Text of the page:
This week, flamethrower salesman and Grimes dater Elon Musk announced that Tesla, his car company, would slash its workforce by a whopping 9 percent — meaning some 4,100 employees are out of a job. The news confirms his misjudgment on mass production of the Model 3 sedan and reminded everyone that Tesla is a machine that burns cash instead of fossil fuels. It’s not as if these kinds of reorganizations are uncommon in the breakneck tech and automotive sectors, but the reactions from those let go certainly were: A lot of these suck-ups were actually thanking Musk.
After racking my brain to understand this, I can offer three potentially illuminating theories:
- Musk acquires compromising information on every hire, much like the Church of Scientology, and may disclose it if the employee insufficiently flatters him or Tesla after parting ways with the company.
- Said flattery is a non-negotiable condition of receiving the layoff severance package.
- Musk told everyone getting the ax that he’d hire back the one person who kissed his ass best on the internet that day.
I’m currently leaning toward No. 3, as I really don’t see what else is in it for these folks.
You Don’t Need to Revolt, Either—Just Bow Out Gracefully
I’m not demanding that the ex-Tesla crew immediately turn on an irritating entrepreneur who chose to wage a petty war with journalists as the bottom fell out of his never-profitable startup. Take your time, seriously! What I want them to know right this moment, though, is that you needn’t eat shit for your boss after getting fired. Not at all!
I’ve been laid off exactly once in my life, and while I wasn’t entirely pissed — I was honestly psyched to sleep in the following Monday — I didn’t feel the urge to grovel before the executives who opted to save a few bucks by eliminating my underpaid copy-editing position. I accepted the paperwork, cleaned out my cubicle and left to hit the nearest dive bar. There are, of course, healthier ways to get over the shame of losing a job.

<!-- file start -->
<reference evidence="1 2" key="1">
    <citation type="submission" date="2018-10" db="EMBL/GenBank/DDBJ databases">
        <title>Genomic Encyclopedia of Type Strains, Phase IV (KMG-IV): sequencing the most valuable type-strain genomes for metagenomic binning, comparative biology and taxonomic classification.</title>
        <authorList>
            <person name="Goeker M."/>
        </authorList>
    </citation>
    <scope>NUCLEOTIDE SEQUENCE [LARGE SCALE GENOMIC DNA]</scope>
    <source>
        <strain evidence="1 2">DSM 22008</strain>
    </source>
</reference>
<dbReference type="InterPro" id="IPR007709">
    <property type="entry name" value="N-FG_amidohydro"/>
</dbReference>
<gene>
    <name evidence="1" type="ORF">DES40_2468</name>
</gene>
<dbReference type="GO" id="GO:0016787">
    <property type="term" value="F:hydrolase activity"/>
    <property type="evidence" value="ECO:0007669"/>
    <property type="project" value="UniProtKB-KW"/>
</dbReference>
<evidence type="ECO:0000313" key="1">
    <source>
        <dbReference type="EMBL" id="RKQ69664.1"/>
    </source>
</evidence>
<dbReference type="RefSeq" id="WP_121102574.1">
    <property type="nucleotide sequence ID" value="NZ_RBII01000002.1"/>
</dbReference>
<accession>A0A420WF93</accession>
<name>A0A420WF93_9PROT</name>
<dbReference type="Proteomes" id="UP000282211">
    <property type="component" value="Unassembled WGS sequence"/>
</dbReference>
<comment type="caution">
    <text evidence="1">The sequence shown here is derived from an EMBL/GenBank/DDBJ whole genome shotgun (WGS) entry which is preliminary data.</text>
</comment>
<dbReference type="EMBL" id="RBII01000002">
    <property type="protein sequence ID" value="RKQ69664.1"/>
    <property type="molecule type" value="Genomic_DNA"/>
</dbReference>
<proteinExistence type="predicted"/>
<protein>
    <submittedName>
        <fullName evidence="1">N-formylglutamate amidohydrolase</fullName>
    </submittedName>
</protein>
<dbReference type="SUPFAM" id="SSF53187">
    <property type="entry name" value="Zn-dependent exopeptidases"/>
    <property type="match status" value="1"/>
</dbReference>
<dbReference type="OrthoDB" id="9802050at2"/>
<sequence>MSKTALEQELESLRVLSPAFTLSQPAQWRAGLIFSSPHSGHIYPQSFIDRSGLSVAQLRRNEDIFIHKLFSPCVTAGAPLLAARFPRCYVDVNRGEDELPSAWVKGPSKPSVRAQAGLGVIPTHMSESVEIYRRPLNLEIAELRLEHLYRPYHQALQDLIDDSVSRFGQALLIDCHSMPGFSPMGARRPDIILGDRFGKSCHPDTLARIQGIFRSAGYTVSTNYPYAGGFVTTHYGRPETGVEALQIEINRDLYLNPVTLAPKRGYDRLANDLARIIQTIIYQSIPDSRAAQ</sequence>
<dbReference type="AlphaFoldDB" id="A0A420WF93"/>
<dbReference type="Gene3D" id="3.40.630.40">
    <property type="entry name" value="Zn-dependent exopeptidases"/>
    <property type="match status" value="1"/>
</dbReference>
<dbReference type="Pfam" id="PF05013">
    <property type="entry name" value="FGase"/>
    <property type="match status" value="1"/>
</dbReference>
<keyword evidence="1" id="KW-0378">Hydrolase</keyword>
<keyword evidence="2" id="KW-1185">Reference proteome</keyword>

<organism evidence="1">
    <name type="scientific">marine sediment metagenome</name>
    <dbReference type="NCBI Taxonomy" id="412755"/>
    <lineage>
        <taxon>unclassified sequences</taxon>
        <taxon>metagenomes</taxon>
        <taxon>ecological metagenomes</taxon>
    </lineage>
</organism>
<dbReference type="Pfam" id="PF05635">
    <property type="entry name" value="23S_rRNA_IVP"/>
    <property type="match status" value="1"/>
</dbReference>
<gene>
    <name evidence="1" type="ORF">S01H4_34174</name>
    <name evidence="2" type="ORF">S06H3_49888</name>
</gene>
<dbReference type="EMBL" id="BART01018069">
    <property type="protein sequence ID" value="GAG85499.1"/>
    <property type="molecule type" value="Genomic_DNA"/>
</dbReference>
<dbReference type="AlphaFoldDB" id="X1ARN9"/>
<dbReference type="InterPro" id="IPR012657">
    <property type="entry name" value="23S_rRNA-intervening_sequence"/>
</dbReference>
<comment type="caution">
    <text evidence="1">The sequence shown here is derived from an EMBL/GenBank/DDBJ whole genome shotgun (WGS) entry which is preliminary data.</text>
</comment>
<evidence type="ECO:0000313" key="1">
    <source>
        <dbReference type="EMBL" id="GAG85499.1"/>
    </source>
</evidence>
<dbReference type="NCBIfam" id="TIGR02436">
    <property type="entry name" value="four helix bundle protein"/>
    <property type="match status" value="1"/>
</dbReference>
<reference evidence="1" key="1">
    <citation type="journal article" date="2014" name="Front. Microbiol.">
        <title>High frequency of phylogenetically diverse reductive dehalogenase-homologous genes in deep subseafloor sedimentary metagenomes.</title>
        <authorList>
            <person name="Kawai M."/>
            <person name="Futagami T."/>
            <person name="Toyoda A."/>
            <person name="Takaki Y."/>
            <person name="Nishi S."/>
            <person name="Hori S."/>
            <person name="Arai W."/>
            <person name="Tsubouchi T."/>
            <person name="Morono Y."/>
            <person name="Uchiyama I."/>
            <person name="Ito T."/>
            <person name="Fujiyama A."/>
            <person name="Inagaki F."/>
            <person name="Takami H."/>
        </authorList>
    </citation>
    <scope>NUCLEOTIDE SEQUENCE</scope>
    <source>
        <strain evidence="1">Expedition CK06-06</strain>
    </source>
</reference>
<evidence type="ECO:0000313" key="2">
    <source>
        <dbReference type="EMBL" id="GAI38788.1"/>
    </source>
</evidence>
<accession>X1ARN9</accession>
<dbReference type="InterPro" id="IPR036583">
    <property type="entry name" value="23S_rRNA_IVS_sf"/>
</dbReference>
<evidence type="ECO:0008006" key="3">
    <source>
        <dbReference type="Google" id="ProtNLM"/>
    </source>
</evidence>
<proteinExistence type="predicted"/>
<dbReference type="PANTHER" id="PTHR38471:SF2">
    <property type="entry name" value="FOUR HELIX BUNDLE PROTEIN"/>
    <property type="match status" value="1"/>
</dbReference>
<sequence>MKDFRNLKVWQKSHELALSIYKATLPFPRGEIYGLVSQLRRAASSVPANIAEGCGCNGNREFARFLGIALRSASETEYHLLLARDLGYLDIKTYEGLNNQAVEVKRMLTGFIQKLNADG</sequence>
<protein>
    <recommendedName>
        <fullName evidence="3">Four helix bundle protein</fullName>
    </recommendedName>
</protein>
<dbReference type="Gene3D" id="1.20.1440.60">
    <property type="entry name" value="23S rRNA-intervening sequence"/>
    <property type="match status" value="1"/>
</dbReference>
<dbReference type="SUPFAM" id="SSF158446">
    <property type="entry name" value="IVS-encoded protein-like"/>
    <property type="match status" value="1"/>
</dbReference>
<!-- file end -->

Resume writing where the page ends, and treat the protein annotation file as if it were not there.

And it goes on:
And so, I must suggest that tech workers do what everyone in my industry does after they’re dropped from a masthead: Post something along the lines of “LOL, guess this is my last day at [failing publication]. Who wants to hire me? I cover X, Y and Z. Hit me up at [email address].” And if you see the layoffs coming, there’s no shame in taking that meeting with another company’s hiring manager. (Just use your PTO.)
No Company Is Perfect, and No CEO Deserves Blind Devotion
When I was laid off, my CEO didn’t hop on Twitter and passive-aggressively hint that the Fake News Media had misrepresented the situation in their early reports on the downsizing, nor did he buy $25 million in company stock as it happened. To top it off, Tesla’s cuts were the perfectly predictable result of an ill-advised hiring binge, so it’s not as if Musk can blame external factors for the crunch.
It doesn’t matter if the organization talks up its noble mission to, say, “accelerate the world’s transition to sustainable, clean energy,” because some higher-up just decided that you weren’t much help in achieving that alleged goal. When you declare yourself a “believer” in Musk’s brave new hypercapitalism, you’re simply shilling for him.
I’d hoped to receive backup on this take from several career advisers and job counselors, and I did reach out to half-dozen of them active on Twitter to ask if Musk’s bootlickers had made the right move by professing gratitude. “What, if anything, do we owe the people who fire us?” I added. Literally none of these advisers replied. Fair enough: Cruising social media throughout the day, and engaging with me on these platforms, is a bound to end in professional failure.
Nevertheless, I must insist: Unless a billionaire up and sends you a few hundred grand on Venmo — sorry, PayPal — you aren’t in their debt. What if you shouted out the people you actually worked with on a daily basis instead of your neo-feudal, anti-union overlord? Crazy! Okay, enough, I’m done discussing this nonsense. I have to go thank Jeff Bezos for inventing books.